A thrilling chapter 10 applies the probe-tone method to the study of non-Western and atonal musics. The chapter begins by recounting Krumhansl, Sandell, and Sergeant (1987) in which listeners were exposed to sequences of 3, 6, 9 or 12 tones from two tone rows used by Arnold Schoenberg. In rating how well a given probe tone fits with the preceding context, listeners divided into two diametrically opposed response patterns. One group of listeners had internalized atonal conventions and judged as ill-fitting those pitches that had appeared recently (recency effect). Another group of listeners continued to hear the sequences according to tonal expectations. The two groups differed also with respect to musical background -- the former group being more highly trained. Krumhansl found no evidence for a truly unique "atonal" way of listening, however. Rather, her results suggest that diatonic tonal hierarchies continued to be used by all listeners, but that some listeners systematically responded in a manner contrary to the tonal schema -- a sort of musical "reverse psychology." For these listeners, the most appropriate subsequent pitch was the one that had the lowest tonal stability given the current context. Furthermore, Krumhansl found that while listeners were sensitive to recency effects, they showed little awareness of the specific ordering of pitches -- even for tone rows to which they had received considerable exposure (see also Millar, 1984). In short, the perceptual experience of 12-tone rows is more atonal than serial. More specifically, the term "atonal" (without tonality) is something of a misnomer since tonal schema continue to inform listener expectations -- albeit in reverse. From a perceptual point of view, a more accurate term might be "contra-tonal" (against tonality).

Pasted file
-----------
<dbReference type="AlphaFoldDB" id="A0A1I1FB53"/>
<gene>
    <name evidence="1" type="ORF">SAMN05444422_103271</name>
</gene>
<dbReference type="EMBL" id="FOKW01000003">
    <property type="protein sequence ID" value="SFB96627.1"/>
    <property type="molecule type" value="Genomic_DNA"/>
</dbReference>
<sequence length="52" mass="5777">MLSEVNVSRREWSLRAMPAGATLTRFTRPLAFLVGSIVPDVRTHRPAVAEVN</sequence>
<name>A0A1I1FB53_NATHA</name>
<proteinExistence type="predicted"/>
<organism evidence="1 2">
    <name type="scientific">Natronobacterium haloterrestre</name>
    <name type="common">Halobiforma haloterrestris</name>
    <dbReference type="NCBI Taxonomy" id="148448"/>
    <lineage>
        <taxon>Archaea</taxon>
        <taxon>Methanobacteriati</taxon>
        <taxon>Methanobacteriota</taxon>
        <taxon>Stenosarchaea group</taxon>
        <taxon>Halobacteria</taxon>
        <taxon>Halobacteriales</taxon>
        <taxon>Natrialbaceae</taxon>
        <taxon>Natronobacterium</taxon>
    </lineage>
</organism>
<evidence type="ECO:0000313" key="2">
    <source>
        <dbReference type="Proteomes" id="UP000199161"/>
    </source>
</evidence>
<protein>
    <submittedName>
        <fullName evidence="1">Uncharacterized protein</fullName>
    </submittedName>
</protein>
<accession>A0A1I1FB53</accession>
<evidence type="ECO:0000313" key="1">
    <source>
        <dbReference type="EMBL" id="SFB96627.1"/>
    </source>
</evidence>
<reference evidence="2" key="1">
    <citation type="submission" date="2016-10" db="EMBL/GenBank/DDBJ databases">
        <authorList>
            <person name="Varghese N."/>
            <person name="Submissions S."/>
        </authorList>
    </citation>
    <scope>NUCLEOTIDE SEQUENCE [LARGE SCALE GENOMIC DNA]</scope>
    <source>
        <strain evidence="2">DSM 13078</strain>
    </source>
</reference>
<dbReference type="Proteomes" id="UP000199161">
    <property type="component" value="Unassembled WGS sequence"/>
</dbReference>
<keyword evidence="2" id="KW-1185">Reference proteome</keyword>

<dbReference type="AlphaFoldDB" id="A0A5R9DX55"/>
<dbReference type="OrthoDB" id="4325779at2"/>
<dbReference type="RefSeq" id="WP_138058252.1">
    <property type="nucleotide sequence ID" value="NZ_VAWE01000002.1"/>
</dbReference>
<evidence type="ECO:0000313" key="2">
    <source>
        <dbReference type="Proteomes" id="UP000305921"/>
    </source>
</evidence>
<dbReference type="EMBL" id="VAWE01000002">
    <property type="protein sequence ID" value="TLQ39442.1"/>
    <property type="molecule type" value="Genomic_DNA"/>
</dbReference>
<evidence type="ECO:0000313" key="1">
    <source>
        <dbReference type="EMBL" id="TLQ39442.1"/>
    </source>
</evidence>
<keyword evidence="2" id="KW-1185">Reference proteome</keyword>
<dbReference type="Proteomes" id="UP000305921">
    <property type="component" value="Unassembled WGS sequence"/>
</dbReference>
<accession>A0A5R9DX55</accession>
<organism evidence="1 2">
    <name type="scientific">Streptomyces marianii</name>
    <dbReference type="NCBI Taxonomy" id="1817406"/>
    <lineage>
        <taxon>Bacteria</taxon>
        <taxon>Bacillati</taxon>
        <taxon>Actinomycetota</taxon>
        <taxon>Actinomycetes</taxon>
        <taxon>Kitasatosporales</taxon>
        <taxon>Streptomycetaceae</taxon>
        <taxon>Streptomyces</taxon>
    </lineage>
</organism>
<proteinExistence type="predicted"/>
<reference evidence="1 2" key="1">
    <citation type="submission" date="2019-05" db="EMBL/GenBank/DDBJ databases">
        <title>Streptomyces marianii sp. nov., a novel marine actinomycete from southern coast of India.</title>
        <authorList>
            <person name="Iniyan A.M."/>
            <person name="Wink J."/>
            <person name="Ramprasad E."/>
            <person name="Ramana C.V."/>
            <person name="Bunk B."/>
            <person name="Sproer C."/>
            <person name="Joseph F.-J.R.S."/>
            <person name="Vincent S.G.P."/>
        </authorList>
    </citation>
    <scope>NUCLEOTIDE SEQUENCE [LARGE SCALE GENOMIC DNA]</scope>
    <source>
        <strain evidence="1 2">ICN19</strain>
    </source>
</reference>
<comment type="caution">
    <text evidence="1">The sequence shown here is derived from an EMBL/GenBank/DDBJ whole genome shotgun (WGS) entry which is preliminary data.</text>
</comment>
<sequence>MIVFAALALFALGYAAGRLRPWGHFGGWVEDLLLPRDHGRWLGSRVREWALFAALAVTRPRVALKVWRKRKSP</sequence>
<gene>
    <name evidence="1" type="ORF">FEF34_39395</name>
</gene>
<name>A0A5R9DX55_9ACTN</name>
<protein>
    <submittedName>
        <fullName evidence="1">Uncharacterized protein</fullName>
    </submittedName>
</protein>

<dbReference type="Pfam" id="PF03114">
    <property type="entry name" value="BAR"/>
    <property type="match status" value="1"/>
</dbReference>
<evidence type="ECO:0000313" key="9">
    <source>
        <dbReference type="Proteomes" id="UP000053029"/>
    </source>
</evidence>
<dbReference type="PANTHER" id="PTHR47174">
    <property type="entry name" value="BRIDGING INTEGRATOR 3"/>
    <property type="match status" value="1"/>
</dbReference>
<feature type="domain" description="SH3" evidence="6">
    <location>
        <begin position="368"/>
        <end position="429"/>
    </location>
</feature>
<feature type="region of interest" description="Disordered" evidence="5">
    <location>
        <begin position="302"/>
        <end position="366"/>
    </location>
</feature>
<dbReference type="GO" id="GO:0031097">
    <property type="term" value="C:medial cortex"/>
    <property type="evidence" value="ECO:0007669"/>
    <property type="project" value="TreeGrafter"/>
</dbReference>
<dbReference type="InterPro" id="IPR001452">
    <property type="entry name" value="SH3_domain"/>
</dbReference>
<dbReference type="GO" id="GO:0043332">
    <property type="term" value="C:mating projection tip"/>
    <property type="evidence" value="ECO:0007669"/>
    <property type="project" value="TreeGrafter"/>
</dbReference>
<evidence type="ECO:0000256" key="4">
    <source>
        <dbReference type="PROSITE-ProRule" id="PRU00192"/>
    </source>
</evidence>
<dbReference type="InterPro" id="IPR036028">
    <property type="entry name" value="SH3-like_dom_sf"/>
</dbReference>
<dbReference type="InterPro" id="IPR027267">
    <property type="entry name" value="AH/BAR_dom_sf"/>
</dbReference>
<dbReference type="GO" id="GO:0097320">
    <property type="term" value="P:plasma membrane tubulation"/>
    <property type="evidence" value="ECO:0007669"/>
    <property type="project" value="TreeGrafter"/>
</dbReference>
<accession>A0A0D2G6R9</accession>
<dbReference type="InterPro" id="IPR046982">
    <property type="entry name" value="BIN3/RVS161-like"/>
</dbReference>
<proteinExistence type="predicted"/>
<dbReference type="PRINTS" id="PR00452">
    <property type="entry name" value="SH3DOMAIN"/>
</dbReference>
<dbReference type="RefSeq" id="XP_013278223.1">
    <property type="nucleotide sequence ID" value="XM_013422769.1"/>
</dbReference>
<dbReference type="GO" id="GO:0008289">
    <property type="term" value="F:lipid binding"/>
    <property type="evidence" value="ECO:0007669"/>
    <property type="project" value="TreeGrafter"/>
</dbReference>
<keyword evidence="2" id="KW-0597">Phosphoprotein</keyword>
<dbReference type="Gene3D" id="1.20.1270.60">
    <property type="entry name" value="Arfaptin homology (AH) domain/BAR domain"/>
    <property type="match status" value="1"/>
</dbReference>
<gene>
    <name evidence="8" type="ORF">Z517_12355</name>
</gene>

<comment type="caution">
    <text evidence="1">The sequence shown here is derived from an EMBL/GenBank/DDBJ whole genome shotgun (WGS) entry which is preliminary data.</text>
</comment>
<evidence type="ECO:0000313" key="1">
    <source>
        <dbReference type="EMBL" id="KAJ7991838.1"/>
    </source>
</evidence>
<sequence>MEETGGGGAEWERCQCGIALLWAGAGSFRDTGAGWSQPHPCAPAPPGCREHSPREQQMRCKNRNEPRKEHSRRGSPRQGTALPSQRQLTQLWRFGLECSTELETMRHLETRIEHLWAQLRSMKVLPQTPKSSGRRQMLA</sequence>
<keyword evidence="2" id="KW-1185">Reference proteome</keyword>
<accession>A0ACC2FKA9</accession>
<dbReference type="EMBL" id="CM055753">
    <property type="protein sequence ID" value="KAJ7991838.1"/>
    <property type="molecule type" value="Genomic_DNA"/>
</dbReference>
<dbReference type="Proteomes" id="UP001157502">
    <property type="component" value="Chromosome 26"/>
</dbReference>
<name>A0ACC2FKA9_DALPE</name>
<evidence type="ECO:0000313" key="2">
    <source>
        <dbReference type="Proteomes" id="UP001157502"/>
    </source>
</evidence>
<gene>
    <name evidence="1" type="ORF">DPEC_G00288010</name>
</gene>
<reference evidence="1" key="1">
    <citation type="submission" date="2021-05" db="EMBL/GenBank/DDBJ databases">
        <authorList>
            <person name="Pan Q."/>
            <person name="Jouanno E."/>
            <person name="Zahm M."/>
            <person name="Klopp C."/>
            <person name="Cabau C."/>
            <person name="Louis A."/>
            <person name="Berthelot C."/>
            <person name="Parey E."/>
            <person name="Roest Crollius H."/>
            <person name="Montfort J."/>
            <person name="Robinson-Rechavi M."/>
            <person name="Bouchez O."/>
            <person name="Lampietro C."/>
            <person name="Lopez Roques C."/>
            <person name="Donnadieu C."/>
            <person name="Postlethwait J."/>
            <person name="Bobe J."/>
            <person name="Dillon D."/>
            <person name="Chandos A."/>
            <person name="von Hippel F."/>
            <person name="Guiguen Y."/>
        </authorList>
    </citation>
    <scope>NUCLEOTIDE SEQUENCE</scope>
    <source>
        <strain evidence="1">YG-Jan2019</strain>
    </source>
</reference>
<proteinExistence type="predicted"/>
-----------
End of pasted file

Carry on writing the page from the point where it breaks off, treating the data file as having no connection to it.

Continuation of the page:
It is interesting to note that Arnold Schoenberg's method of composing with 12 tones assumes a theory of tonality that is in close accord with Krumhansl's experimental presentation. Schoenberg himself argued that the frequent occurrence of a given pitch-class will raise it to the rank of tonic (Schoenberg, 1948/1975; p.246). The goal of a tone-row is to circumvent the creation of a tonal hierarchy and thereby avoid tonal music. Like Krumhansl, Schoenberg assumed octave-equivalence. Like Krumhansl, Schoenberg regarded simple pitch occurrences as more important in defining tonality than the avoidance of intervallic implications. Schoenberg might have devised a system in which certain intervals or sequences having tonal implications would be forbidden, but he was content to define a simpler system of pitch-class constraints rather than intervallic constraints. In light of Krumhansl's experimental work, Schoenberg's 12-tone prescription must be recognized as a remarkably succinct heuristic for composing atonal music. It is difficult to imagine a more efficient rule for ensuring atonal music-making than to require successive presentations of all twelve pitch-classes and to avoid "the emphasis given to a tone by a premature repetition" (Ibid. p.246). There is a certain poetic vindication in this efficient rule, since Schoenberg's espoused aesthetic goal was "economy of expression."